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Film / The Mummy (1999)

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"Death is only the beginning."

The Mummy is the first film in The Mummy Trilogy. It is a loose remake of the 1932 film of the same name, but as a Two-Fisted Tales Action Horror film with a sense of humour and adventure close to the spirit of the Indiana Jones franchise. It is directed and written by Stephen Sommers, with the story by Sommers, Lloyd Fonvielle and Kevin Jarre. It was released on May 7, 1999.

Set circa early 1920s, it features proficient historian Evelyn Carnahan (Rachel Weisz) and her older brother, lazy archaeologist Jonathan Carnahan (John Hannah) on a quest to find the lost city of Hamunaptra, City of the Dead, said to be the hiding place for the wealth of ancient Egypt. Enlisting the help of former legionnaire Rick O'Connell (Brendan Fraser), they inevitably end up accidentally releasing—and then having to stop—a mummy named Imhotep (Arnold Vosloo), a former Egyptian priest who was condemned to a hellish immortality, and once awakened unleashes the ten Biblical plagues upon Egypt. Rounding out the cast is Oded Fehr as Ardeth Bey, leader of a group sworn to prevent Imhotep from being resurrected; and Jonathan Hyde as Dr. Allen Chamberlain, a British Egyptologist who participates in Evelyn's quest.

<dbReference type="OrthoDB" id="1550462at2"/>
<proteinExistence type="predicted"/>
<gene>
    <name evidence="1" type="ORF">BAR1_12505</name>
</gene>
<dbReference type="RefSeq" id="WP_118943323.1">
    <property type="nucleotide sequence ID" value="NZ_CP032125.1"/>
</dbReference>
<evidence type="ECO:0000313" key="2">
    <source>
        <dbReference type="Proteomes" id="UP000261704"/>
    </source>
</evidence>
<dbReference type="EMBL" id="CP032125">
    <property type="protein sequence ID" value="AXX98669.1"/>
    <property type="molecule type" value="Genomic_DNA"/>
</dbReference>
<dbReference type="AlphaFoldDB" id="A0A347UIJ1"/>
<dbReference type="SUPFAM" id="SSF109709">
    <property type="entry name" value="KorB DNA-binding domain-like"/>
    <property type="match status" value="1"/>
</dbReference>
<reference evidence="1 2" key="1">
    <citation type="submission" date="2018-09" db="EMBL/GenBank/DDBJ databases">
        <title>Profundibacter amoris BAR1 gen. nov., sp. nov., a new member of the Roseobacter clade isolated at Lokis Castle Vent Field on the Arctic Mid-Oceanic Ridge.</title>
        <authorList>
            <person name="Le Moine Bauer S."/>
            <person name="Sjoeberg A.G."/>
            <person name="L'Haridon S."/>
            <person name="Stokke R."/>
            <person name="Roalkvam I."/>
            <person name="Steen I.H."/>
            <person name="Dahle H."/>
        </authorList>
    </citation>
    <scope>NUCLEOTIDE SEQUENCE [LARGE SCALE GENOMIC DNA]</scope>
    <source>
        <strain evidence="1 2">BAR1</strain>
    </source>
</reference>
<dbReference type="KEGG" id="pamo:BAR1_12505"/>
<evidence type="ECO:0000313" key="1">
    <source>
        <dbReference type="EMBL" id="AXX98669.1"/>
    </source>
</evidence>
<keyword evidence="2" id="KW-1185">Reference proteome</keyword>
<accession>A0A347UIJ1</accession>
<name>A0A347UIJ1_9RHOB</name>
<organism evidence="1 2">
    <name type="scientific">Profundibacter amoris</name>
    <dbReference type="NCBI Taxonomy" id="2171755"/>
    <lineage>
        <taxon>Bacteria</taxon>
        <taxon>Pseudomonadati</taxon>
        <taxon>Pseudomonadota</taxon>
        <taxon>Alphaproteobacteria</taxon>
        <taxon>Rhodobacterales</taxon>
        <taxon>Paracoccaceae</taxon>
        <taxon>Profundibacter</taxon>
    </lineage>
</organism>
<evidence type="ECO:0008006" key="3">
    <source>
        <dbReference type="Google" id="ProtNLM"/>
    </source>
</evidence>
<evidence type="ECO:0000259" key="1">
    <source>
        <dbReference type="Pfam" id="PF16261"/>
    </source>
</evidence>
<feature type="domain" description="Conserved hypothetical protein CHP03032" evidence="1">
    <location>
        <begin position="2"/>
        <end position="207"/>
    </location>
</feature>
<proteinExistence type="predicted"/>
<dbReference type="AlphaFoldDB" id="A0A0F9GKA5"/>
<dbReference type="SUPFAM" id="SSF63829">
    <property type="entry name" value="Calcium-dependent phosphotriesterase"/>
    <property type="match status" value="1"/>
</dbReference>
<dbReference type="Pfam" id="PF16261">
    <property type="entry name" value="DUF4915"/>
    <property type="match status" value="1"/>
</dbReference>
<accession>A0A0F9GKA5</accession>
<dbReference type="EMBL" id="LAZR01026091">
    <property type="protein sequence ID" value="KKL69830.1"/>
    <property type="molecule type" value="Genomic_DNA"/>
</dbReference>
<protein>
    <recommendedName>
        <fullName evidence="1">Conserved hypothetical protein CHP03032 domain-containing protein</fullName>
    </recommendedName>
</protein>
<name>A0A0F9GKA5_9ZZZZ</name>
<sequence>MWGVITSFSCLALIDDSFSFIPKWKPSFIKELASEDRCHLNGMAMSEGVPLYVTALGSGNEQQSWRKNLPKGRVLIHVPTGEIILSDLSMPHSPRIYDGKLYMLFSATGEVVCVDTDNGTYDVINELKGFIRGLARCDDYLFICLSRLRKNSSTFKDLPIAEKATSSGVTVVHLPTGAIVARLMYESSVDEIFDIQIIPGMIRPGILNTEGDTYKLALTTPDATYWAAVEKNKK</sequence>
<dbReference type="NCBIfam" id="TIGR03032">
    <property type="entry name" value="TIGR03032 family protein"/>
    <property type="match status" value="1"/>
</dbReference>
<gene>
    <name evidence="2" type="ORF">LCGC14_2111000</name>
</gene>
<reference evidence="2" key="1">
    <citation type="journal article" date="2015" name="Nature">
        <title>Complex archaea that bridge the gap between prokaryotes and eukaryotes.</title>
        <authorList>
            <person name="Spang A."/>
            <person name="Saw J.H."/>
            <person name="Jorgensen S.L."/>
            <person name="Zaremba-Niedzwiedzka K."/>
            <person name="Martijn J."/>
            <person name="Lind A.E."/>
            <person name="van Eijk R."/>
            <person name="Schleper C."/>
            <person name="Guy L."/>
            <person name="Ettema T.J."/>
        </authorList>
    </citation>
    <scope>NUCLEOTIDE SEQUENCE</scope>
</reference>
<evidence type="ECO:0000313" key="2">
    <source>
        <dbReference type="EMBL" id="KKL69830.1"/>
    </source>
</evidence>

Not to be confused with its largely forgotten Spin-Off, The Mummy: The Animated Series, where Alex O'Connell appears to be aged up. Beni has been replaced by a stuffy British nerd who is otherwise functionally the same. The Bracelet of Anubis is replaced with the non-lethal Manacle of Osiris, still on his wrist, and Imhotep just will not die!

This film provides examples of:

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    Tropes A-B 
  • Action Survivor: When we first meet Jonathan in 1926, he does things like hop into a sarcophagus and muse out loud that he'd rather like to join the dead. When Rick is faced with an awful situation, he says "I've had worse odds", and Jonathan says "So have I." His age, improbable aiming skills, ability to think quickly on his feet yet gets scared of firefights? He's the exact age to have fought in World War I.
  • Actor Allusion: After crashing his plane, Winston and the plane sinking in the quicksand is treated like a captain going down with his ship. Actor Bernard Fox previously played someone who went down with the Titanic (twice!).
  • Adaptational Heroism: The brothers Ardeth and Terence Bey, here presented as mostly-heroic figures trying to stop Imhotep. In the 1932 original, Ardeth Bey was Imhotep, and the various Bey characters in the Universal Mummy sequels of the '40s and the Hammer Horror version of the The Mummy (1959) were mostly Evil Sorcerer types, manipulating the mummy to kill their enemies.
  • Alliterative Name: Dave Daniels and Bernard Burns, two of the leaders of the American expedition.
  • All There in the Manual: